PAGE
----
The 52-HERTZ WHALE is an individual whale of unidentified species, which calls at the very unusual frequency of 52 Hz . This pitch is a much higher frequency than that of the other whale species with migration patterns most closely resembling this whale's – the blue whale (10–39 Hz) or fin whale (20 Hz). It has been detected regularly in many locations since the late 1980s and appears to be the only individual emitting a whale call at this frequency. It has been described as the "world's loneliest whale".
* 1 Characteristics * 2 History * 3 Documentary * 4 Short film * 5 Music * 6 See also * 7 References * 8 Further reading * 9 External links
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The sonic signature is that of a whale, albeit at a unique frequency. At 52 hertz, it is just higher than the lowest note on a tuba . The call patterns resemble neither blue nor fin whales , being much higher in frequency, shorter, and more frequent. Blue whales usually vocalize at 10–39 Hz, fin whales at 20 Hz. The 52-hertz calls of this whale are highly variable in their pattern of repetition, duration, and sequence, although they are easily identifiable due to their frequency and characteristic clustering. The calls have deepened slightly to around 49 hertz since 1992, suggesting the whale has grown or matured.
The track of the
Scientists at the
Woods Hole Oceanographic Institution
Whatever biological cause underlies its unusually high frequency voice does not seem to be detrimental to its survival. The fact that the whale has survived and apparently matured indicates it is probably healthy. Still, its unique call is the only one of its kind detected anywhere and there is only one such source per season. Because of this, the animal has been called the loneliest whale in the world.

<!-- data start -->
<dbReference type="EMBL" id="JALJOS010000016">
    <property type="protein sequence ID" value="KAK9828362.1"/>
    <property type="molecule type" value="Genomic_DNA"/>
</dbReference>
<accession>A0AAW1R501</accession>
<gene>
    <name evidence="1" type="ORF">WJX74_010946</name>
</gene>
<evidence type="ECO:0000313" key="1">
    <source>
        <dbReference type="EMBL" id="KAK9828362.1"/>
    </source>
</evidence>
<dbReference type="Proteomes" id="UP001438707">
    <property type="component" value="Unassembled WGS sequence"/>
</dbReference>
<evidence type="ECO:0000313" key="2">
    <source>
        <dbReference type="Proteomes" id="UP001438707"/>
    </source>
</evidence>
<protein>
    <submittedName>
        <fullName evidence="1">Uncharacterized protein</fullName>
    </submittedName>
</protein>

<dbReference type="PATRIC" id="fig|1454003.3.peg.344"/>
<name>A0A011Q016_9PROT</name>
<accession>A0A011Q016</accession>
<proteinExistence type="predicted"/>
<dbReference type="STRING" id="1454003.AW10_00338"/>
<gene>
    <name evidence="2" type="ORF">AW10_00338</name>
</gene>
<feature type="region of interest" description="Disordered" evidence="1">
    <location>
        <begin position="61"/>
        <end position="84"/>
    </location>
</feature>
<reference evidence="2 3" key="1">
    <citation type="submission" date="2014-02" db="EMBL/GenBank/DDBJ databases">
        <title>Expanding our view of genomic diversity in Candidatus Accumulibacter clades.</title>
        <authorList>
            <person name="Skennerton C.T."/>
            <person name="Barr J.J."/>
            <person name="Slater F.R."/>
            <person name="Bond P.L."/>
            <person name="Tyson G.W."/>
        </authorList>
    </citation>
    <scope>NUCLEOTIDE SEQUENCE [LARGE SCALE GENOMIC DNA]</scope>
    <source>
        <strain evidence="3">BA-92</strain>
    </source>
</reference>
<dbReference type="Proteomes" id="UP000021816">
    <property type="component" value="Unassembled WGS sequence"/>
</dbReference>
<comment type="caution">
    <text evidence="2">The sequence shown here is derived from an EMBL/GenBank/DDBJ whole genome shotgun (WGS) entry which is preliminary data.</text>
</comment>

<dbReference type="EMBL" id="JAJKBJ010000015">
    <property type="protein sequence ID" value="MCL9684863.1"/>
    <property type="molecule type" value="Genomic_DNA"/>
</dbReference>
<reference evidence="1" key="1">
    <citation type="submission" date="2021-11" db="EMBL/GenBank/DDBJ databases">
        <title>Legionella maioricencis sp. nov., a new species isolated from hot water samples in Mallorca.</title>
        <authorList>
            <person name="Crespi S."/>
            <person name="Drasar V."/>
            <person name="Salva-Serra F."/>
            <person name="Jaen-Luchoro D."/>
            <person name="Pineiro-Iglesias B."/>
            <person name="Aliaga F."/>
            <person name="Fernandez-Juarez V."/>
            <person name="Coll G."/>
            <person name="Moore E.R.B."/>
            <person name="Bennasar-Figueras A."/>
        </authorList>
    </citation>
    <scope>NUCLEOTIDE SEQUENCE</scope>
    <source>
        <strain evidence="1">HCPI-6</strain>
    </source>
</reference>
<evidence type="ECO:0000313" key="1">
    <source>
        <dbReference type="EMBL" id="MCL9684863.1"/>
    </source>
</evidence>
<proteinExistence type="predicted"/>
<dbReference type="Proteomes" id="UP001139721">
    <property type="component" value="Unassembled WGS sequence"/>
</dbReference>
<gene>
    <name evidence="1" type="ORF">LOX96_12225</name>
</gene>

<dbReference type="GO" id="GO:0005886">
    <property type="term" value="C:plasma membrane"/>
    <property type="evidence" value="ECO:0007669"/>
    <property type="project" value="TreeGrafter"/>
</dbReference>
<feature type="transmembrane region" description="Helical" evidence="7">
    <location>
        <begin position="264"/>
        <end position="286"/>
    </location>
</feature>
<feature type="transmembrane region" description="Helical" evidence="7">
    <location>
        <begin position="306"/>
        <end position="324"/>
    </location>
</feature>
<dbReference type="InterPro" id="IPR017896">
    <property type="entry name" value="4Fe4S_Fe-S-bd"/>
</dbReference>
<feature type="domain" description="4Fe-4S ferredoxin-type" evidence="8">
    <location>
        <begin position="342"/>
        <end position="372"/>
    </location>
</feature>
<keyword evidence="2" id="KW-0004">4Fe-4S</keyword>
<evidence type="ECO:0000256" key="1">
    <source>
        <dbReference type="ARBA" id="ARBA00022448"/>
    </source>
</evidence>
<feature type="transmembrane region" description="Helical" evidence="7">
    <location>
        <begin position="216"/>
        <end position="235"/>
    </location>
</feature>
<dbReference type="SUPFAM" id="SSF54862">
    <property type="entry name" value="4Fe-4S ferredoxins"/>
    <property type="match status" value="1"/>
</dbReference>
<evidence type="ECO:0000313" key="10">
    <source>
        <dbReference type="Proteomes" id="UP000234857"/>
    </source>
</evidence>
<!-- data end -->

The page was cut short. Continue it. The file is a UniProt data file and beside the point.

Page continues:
A feature-length documentary entitled 52: The Search for the
The Loneliest, a short mockumentary film about two women searching for the loneliest whale, was made in April 2014 by Lilian Mehrel, with the Alfred P. Sloan Foundation .
Montreal-based saxophone player and composer Colin Stetson 's 2013 album New History Warfare Vol. 3: To See More Light included a song entitled "Part of Me Apart From You". Though not explicitly written about the 52-hertz whale, when first performing the song live, he remarked on at least several occasions that the story of the "loneliest whale" resonated deeply with his composition. "This whale is alone in a large body of water, swimming, singing its song, calling for a likeness it will never find," he said by way of introducing the song at a performance at Toronto's Great Hall on 19 May 2013. "When I play this song, I can't help but think about this whale, who right at this very minute is singing alone."
South Korean hip-hop group BTS 's 2015 album The Most Beautiful
Moment in Life, Part 2 's fourth track, "Whalien 52", explicitly uses
The English folk duo Kathryn Roberts and Sean Lakeman included the song "52 Hertz" on their 2015 album Tomorrow Will Follow Today. The song is about the whale and includes the line, "52 Hertz, 52 Hertz, I'm singing a love song that no-one can hear" in the chorus.
* ^ A B C Copley, John (10 December 2004). "Lonely whale\'s song
remains a mystery". New Scientist. Retrieved 17 September 2012.
* ^ A B "Blue Whale". The Cornell Lab of Ornithology. Archived from
the original on 2015-02-26. Retrieved 2015-02-13.
* ^ "Maybe the World\'s Loneliest
* ^ A B C Nelson, Bryan (2012-05-20). "52 Hertz: The Loneliest
* Watkins, W. A., M. A. Daher, G. M. Reppucci, J. E. George, D. L. Martin, N. A. DiMarzio, and D. P. Gannon. 2000. "Seasonality and distribution of whale calls in the North Pacific". Oceanography 13:62–66. * Watkins, W. A., M. A. Daher, J. E. George, and D. Rodriguez. 2004. "Twelve years of tracking 52-Hz whale calls from a unique source in the North Pacific". Deep-Sea Research Part I: Oceanographic Research Papers 51:1889–1901.